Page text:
The book starts out on Kelsea's nineteenth birthday when soldiers relucttanlty fetch her from the only  home shes ever known to escort her to the throne of the Tearling which, at that point is ruled by her corrupt uncle who not so secretly is under the thumb of the Queen of Mortmesne. Little faith is lended to her to actually get to the throne as assassins are in hot pursuit of her to make sure she never reaches the the throne. The lack luster faith of the soldiers quickly turn around when our Kelsea shows them that she's no 'dolls and dresses' type. And of course, she gets aided by the creepy Fetch who she secretly becomes smitten with.
I thoroughly enjoyed this book, its darkly delicious and I would imagine inspired many a late night for the fortunate people who were smart enough to acquire the whole trilogy set together *Sigh*
The Queen of the Tearling is followed by The Invasion of the Tearling and The Fate of the Tearling.

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Tuesday, 5 December 2017

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One Dark Throne - Kendare Blake

The sequel to the former Three Dark Crowns, the anticipation for One Dark Crown saw me mentally tapping a literary foot for almost a year. Now I know that this is more suited to the late teen market, but there is something just so riveting about the three very different sisters who are used as pawns to claim the crown of Fennbirn island. The book starts off in Greavesdrake Manor, home of the formerly weak queen Katharine, who very interestingly after being thrown into the Breccia Domain because of said weakness and trusting nature, emerges as a force to be reckoned with, which pretty much sends chills up the spines of everyone who once lauded power over. Queens Mirabella and Arsinoe are no less interesting either and we see each of the three queens finding their own voices and being used less as pawns.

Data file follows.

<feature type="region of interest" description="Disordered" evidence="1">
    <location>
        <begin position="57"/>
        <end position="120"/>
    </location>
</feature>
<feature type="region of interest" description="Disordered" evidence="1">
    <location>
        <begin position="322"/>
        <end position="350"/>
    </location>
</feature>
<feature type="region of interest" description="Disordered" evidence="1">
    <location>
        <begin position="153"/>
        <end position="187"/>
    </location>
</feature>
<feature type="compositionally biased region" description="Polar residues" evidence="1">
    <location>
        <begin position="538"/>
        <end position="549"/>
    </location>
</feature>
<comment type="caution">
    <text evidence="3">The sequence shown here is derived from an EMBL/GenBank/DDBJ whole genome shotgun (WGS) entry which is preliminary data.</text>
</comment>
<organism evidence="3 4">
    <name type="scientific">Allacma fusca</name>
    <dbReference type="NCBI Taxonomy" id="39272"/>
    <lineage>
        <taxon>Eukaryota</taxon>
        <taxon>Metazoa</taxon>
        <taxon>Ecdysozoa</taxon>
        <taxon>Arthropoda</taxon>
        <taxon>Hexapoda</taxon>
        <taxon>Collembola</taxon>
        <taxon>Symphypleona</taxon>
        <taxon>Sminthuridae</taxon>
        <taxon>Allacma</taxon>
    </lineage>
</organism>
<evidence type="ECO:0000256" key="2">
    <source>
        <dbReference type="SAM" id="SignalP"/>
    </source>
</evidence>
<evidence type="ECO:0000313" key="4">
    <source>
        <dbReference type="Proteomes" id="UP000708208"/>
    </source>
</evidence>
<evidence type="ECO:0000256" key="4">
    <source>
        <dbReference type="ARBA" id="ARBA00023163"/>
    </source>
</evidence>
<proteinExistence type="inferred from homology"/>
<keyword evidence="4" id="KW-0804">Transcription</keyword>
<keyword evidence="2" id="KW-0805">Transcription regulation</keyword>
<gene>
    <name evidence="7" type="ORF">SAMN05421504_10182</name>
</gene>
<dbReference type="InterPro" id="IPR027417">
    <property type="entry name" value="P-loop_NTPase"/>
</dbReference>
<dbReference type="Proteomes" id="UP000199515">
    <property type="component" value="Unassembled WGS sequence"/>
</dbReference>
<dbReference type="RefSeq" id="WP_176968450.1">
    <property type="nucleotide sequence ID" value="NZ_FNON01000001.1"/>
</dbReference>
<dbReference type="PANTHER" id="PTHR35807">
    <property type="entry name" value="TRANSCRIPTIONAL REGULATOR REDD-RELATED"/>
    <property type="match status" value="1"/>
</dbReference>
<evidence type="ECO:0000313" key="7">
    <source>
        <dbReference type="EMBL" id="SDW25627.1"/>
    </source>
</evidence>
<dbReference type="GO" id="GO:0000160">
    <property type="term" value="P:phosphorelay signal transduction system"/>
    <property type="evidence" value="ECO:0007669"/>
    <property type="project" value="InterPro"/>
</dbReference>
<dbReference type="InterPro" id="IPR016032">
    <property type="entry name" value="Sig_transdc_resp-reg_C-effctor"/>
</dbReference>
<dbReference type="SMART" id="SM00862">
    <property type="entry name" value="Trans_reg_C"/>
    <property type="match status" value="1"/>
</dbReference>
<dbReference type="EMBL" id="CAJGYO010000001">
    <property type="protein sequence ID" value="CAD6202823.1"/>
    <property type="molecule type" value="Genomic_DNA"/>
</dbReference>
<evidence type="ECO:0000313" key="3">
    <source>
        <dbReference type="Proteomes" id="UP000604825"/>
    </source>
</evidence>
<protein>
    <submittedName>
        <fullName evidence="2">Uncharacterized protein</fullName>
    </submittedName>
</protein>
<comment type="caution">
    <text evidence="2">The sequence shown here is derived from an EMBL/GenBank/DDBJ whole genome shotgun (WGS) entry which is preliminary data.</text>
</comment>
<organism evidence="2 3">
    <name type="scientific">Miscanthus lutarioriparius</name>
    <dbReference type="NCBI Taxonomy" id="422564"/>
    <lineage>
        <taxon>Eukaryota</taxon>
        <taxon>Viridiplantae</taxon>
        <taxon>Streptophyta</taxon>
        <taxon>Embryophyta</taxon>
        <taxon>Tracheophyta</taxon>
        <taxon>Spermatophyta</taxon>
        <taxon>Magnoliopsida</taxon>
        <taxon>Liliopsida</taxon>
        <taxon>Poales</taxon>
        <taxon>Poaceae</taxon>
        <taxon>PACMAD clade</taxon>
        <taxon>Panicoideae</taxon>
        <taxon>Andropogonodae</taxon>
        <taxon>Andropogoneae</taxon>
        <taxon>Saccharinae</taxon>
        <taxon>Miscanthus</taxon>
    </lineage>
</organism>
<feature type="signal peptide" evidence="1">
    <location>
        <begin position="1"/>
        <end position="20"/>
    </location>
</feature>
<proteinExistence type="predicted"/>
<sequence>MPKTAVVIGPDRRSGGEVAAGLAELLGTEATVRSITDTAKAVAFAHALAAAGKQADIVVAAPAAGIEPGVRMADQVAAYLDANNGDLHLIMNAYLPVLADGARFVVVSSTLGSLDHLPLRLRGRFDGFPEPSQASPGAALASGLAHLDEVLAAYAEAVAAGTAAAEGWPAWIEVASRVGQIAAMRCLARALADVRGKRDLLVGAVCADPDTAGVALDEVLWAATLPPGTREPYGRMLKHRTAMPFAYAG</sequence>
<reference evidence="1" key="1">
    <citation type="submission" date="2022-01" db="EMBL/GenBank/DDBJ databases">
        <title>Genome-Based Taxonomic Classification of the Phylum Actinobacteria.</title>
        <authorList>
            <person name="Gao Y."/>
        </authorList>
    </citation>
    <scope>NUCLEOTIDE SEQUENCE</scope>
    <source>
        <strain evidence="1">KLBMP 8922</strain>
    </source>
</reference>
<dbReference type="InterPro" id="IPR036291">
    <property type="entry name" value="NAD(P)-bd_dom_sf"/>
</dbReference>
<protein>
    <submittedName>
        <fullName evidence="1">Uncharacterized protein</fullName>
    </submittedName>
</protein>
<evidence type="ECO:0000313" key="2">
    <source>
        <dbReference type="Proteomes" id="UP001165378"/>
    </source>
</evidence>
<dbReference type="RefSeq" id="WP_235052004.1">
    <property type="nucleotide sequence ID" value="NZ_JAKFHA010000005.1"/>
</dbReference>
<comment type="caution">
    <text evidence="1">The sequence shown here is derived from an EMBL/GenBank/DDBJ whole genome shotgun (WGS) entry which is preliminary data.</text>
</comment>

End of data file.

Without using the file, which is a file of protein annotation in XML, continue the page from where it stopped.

This book is appealing enough to an adult, which means I wouldnt recommend it to a lower age group than the mid-late teenage sphere.
Gone are the days when a books entire tale was in a single thick volume - wait, were there ever such days?? - and so dear readers, we await the next installment with due anticipation *tap, tap, tap*
*Book sponsored by Pan Macmillan 

Tuesday, 21 November 2017

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The Pearl Sister - Lucinda Riley

Its unfailingly interesting how Lucinda Riley takes the main mythological characteristics of each star of the Seven Sisters of Pleiades and uses it to create complex and likable characters. Though, it must have been no mean feat to write about Celaeno (CeCe to us, dear readers) who is known as the 'swarthy' or 'melon' of the constellation. Yes, I'm sure there is a perfectly respectable mythological elaboration on these characteristics, but I think we can all agree its not as epic as Maia's beauty or  Alcyone's leadership. Like her closest sister Asterope (remember the previous book about Star?), Celaeno is also known as less luminous than the other brighter stars of the constellation. This pretty much reflects our CeCe's view of herself in comparison to her other sisters, particularly Star.